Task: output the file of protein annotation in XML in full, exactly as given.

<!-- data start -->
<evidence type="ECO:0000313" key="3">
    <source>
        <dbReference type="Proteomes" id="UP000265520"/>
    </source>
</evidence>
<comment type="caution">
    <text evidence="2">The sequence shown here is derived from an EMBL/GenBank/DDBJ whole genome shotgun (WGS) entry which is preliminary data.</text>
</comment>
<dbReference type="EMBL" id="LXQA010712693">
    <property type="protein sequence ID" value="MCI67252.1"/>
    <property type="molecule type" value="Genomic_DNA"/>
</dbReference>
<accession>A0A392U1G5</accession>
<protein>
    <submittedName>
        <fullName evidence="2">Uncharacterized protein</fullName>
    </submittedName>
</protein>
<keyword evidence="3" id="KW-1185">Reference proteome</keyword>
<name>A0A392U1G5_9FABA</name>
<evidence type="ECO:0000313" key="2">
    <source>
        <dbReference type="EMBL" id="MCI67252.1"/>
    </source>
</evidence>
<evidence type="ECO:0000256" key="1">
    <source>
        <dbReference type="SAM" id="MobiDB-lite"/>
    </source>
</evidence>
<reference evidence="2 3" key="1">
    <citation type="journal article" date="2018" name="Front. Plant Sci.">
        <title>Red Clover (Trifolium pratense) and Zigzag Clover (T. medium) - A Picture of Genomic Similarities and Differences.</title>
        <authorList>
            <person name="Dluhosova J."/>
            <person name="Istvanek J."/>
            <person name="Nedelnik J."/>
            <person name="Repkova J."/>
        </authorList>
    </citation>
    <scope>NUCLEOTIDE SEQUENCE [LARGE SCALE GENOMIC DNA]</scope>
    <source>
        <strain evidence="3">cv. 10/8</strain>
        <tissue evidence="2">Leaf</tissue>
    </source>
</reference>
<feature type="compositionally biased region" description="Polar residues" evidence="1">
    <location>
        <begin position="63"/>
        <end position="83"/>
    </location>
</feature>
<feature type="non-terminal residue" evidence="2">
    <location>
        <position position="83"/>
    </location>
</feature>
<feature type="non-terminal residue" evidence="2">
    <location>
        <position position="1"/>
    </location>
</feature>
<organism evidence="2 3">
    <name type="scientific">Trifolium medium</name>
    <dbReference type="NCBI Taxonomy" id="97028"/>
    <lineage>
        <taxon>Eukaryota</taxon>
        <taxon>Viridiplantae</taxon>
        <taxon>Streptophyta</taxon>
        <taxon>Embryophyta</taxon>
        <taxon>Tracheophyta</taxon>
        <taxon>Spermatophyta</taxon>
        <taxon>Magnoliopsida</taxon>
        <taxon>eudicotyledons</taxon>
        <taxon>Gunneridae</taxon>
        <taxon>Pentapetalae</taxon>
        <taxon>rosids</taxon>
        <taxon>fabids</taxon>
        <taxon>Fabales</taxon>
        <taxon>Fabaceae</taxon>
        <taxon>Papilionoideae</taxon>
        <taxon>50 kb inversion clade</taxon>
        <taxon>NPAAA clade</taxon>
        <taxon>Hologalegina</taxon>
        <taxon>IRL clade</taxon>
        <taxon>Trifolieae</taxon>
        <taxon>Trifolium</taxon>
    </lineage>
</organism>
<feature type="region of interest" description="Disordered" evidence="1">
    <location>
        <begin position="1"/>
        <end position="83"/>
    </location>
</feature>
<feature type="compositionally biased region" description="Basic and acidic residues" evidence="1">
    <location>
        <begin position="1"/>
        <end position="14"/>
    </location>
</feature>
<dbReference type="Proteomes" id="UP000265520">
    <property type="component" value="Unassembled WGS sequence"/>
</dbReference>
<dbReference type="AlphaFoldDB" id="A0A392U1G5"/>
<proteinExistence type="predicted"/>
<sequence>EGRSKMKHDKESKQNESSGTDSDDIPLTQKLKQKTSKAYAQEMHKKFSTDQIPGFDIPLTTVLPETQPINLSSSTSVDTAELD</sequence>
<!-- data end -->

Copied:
<evidence type="ECO:0000313" key="3">
    <source>
        <dbReference type="Proteomes" id="UP000265520"/>
    </source>
</evidence>
<comment type="caution">
    <text evidence="2">The sequence shown here is derived from an EMBL/GenBank/DDBJ whole genome shotgun (WGS) entry which is preliminary data.</text>
</comment>
<dbReference type="EMBL" id="LXQA010712693">
    <property type="protein sequence ID" value="MCI67252.1"/>
    <property type="molecule type" value="Genomic_DNA"/>
</dbReference>
<accession>A0A392U1G5</accession>
<protein>
    <submittedName>
        <fullName evidence="2">Uncharacterized protein</fullName>
    </submittedName>
</protein>
<keyword evidence="3" id="KW-1185">Reference proteome</keyword>
<name>A0A392U1G5_9FABA</name>
<evidence type="ECO:0000313" key="2">
    <source>
        <dbReference type="EMBL" id="MCI67252.1"/>
    </source>
</evidence>
<evidence type="ECO:0000256" key="1">
    <source>
        <dbReference type="SAM" id="MobiDB-lite"/>
    </source>
</evidence>
<reference evidence="2 3" key="1">
    <citation type="journal article" date="2018" name="Front. Plant Sci.">
        <title>Red Clover (Trifolium pratense) and Zigzag Clover (T. medium) - A Picture of Genomic Similarities and Differences.</title>
        <authorList>
            <person name="Dluhosova J."/>
            <person name="Istvanek J."/>
            <person name="Nedelnik J."/>
            <person name="Repkova J."/>
        </authorList>
    </citation>
    <scope>NUCLEOTIDE SEQUENCE [LARGE SCALE GENOMIC DNA]</scope>
    <source>
        <strain evidence="3">cv. 10/8</strain>
        <tissue evidence="2">Leaf</tissue>
    </source>
</reference>
<feature type="compositionally biased region" description="Polar residues" evidence="1">
    <location>
        <begin position="63"/>
        <end position="83"/>
    </location>
</feature>
<feature type="non-terminal residue" evidence="2">
    <location>
        <position position="83"/>
    </location>
</feature>
<feature type="non-terminal residue" evidence="2">
    <location>
        <position position="1"/>
    </location>
</feature>
<organism evidence="2 3">
    <name type="scientific">Trifolium medium</name>
    <dbReference type="NCBI Taxonomy" id="97028"/>
    <lineage>
        <taxon>Eukaryota</taxon>
        <taxon>Viridiplantae</taxon>
        <taxon>Streptophyta</taxon>
        <taxon>Embryophyta</taxon>
        <taxon>Tracheophyta</taxon>
        <taxon>Spermatophyta</taxon>
        <taxon>Magnoliopsida</taxon>
        <taxon>eudicotyledons</taxon>
        <taxon>Gunneridae</taxon>
        <taxon>Pentapetalae</taxon>
        <taxon>rosids</taxon>
        <taxon>fabids</taxon>
        <taxon>Fabales</taxon>
        <taxon>Fabaceae</taxon>
        <taxon>Papilionoideae</taxon>
        <taxon>50 kb inversion clade</taxon>
        <taxon>NPAAA clade</taxon>
        <taxon>Hologalegina</taxon>
        <taxon>IRL clade</taxon>
        <taxon>Trifolieae</taxon>
        <taxon>Trifolium</taxon>
    </lineage>
</organism>
<feature type="region of interest" description="Disordered" evidence="1">
    <location>
        <begin position="1"/>
        <end position="83"/>
    </location>
</feature>
<feature type="compositionally biased region" description="Basic and acidic residues" evidence="1">
    <location>
        <begin position="1"/>
        <end position="14"/>
    </location>
</feature>
<dbReference type="Proteomes" id="UP000265520">
    <property type="component" value="Unassembled WGS sequence"/>
</dbReference>
<dbReference type="AlphaFoldDB" id="A0A392U1G5"/>
<proteinExistence type="predicted"/>
<sequence>EGRSKMKHDKESKQNESSGTDSDDIPLTQKLKQKTSKAYAQEMHKKFSTDQIPGFDIPLTTVLPETQPINLSSSTSVDTAELD</sequence>